Why a book?
Did I mention my Battle for Open book is out? I SAID DID I MENTION MY BOOK IS OUT.
Ahem. Audrey Watters asks why a book, and it’s a question I asked myself with my last book. Here are some thoughts on the process of writing it, and how it relates to blogs and other outputs.
As with the last one, my blog is invaluable. It’s not quite like David’s book which is a collection of his blog posts, but anyone who reads this blog and then the book will be familiar with a lot of its content. When I realised there might be a book to write in this area I went through my blog and copied over anything that was relevant. This came to about 30,000 words. Now, some of that I didn’t use in the end, and nearly all of it I rewrote to an extent (there is a very interesting different tone of voice between book and blog). But nevertheless, for a 60,000 word book, to have nearly half of it in some form straight-off is a real kickstart. Whenever I do my blogging pitch people ask me ‘how do you find the time’, and I often counter that once you get past a certain point, it becomes a time saver. I don’t know how any academic writer functions without a blog. I sometimes found myself writing something and then thinking ‘hold on, haven’t I done something on this before?’ and I’d go back to the blog to find an erudite, well formed and argued article/rambling piece of nonsense that suited my needs.
What I like about a book is that you can make an extended argument, loop forward and refer back within one coherent piece. You can do the referring back in blogs but you write those over an extended period, and they’re usually short pieces. The book allows you a longer run at a subject and you have a reasonably clear idea how these ideas will build on each other. Blogs are much better at capturing thoughts over an extended time frame and for patterns to emerge. Like my last book, I didn’t realise I was in the process of writing this book on my blog for a period of a year or two. Then I began to see a common thread between posts that could benefit from the extended book approach. Again, how do people write books without blogs?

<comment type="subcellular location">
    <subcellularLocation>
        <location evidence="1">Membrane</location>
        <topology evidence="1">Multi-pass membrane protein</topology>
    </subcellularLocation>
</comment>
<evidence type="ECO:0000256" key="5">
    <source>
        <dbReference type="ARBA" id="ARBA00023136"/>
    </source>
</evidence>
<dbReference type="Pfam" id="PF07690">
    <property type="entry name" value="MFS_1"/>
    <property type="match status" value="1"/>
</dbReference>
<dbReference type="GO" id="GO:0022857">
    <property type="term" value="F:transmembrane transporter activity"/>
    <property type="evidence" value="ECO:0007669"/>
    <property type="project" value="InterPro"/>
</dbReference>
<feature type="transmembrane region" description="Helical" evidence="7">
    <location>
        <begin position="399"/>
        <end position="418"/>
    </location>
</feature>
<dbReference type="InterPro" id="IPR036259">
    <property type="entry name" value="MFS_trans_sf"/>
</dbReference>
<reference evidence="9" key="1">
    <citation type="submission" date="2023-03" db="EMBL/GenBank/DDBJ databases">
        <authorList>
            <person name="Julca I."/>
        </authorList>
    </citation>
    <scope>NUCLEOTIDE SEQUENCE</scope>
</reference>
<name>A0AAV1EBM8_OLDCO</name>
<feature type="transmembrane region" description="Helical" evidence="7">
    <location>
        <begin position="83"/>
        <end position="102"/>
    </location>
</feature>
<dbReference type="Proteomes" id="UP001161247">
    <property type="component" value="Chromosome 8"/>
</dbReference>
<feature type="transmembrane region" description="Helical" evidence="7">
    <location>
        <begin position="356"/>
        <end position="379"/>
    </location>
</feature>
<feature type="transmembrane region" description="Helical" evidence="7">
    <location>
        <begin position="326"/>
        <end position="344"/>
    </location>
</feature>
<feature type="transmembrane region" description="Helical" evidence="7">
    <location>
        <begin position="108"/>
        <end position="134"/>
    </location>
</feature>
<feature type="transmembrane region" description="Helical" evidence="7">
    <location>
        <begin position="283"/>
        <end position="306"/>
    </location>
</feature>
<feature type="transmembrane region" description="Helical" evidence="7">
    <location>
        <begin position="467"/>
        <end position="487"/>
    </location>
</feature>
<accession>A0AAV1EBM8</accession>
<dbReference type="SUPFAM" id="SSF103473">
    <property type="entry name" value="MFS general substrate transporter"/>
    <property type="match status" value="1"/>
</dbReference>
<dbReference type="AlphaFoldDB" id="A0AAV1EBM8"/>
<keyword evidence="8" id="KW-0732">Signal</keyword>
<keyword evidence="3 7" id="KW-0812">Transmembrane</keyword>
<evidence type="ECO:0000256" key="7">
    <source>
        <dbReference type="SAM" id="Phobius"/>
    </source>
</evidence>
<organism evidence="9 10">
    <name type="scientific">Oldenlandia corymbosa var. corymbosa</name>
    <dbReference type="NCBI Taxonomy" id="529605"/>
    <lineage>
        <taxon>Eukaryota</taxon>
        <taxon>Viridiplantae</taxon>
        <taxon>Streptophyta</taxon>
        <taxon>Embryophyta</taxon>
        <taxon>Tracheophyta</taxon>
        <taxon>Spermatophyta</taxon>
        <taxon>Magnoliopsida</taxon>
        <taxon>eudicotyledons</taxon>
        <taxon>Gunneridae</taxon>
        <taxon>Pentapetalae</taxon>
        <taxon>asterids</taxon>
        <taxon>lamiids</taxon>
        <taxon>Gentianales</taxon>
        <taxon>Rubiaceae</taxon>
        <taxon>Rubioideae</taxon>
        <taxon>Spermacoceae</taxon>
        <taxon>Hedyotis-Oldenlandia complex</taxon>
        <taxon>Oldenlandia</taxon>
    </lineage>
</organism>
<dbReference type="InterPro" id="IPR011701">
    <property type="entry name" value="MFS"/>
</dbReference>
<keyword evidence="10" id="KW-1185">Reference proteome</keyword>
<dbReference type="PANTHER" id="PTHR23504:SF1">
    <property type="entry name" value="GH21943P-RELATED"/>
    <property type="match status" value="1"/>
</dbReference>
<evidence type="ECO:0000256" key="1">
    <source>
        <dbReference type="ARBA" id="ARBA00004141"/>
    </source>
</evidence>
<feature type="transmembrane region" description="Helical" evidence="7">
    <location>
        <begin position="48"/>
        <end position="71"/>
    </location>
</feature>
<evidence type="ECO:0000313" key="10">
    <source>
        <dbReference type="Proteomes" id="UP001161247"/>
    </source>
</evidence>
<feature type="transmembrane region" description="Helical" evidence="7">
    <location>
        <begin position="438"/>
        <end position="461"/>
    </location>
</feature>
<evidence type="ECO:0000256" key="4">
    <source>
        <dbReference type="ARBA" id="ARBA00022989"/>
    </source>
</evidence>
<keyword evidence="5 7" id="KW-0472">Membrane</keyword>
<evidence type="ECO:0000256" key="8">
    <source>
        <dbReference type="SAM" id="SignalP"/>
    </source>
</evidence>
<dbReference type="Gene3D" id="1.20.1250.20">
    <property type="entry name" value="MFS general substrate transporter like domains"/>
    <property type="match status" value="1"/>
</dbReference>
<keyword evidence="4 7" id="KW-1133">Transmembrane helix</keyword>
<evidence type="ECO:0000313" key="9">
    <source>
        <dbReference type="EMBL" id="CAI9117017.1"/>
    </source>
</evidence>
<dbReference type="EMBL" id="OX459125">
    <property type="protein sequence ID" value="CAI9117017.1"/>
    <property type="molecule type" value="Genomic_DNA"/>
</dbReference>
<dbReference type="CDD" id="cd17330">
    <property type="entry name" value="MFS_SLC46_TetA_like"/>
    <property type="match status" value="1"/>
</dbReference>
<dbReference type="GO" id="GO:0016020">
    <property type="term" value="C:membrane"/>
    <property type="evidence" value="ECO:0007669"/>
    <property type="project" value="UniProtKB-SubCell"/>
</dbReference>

And why a book and not something more creative? Jim Groom might chastise me for being beholden to that text stuff. Alan Levine would have done something far more creative using photos and an application he developed himself. I could answer this by arguing that the form was appropriate for the content, but actually that’s not true. Others could have done something far more innovative and said the same thing. In the end I think it’s because, to paraphrase Laura Marling, I write because I can. It’s what I’m half-decent at, so you may as well go with that.
So, let’s end with some Laura:
Sheila MacNeill (@sheilmcn)
Thanks for sharing this. Even for a non book writer like me blogging is really important. I often talk about my blog being my professional portfolio and this has become even more apparent to me as I’m in the throws of doing my HEA Senior Fellow application. My blog has been an invaluable reference point for me as well as source of evidence – comments come into their own in that context too.
We have been talking about our department research strategy today and I brought up digital scholarship ( I may even have mentioned your book!) The blogging to book publishing process (or even blog to journal) process is something I think we should all be encouraging more – not just for the way it helps get people into the writing habit, share ideas etc but also in terms of networking and hopefully one day formal recognition of impact.
I had toyed with making a book out of posts I did whilst I was mooc-ing, maybe I will have another look at that. . .
I’m Cedric, teacher in educational sciences in Rennes University. I’m pleased to read to your book actually and i’ve begun a french translation of flossmanuals francophone website (a french tech OER i’m part of, see http://fr.flossmanuals.net/comment-louverture-a-conquis-le-monde/). I’m just at the beginning of my reading but i feel you’re rarely talking about Free and Open Source Softwares. It sounds strange to me as i feel that in France really helped academics to focus on rules to share resources. Of course there were for a while Popular Education and other initiative, but IMO Floss gave a real kick off to the process of a real open sharing.
Is this feeling due to a choice you made or do you think it is a real difference between local experiences ?
Hi Cedric, have you got to chapter 2 yet? I set out FLOSS as one of the main influences in open ed. But you’re right in that I don’t focus on open source software as one of my example chapters. I felt that it was a bit too specific, and might not be applicable to a lot of educational practitioners, whereas I think the others impact ‘regular’ academic practice. So I’ve gone for the line that open source has been a significant influence in the broader open ed movement. But happy to hear an argument to the contrary 🙂
Thanks for reading the book.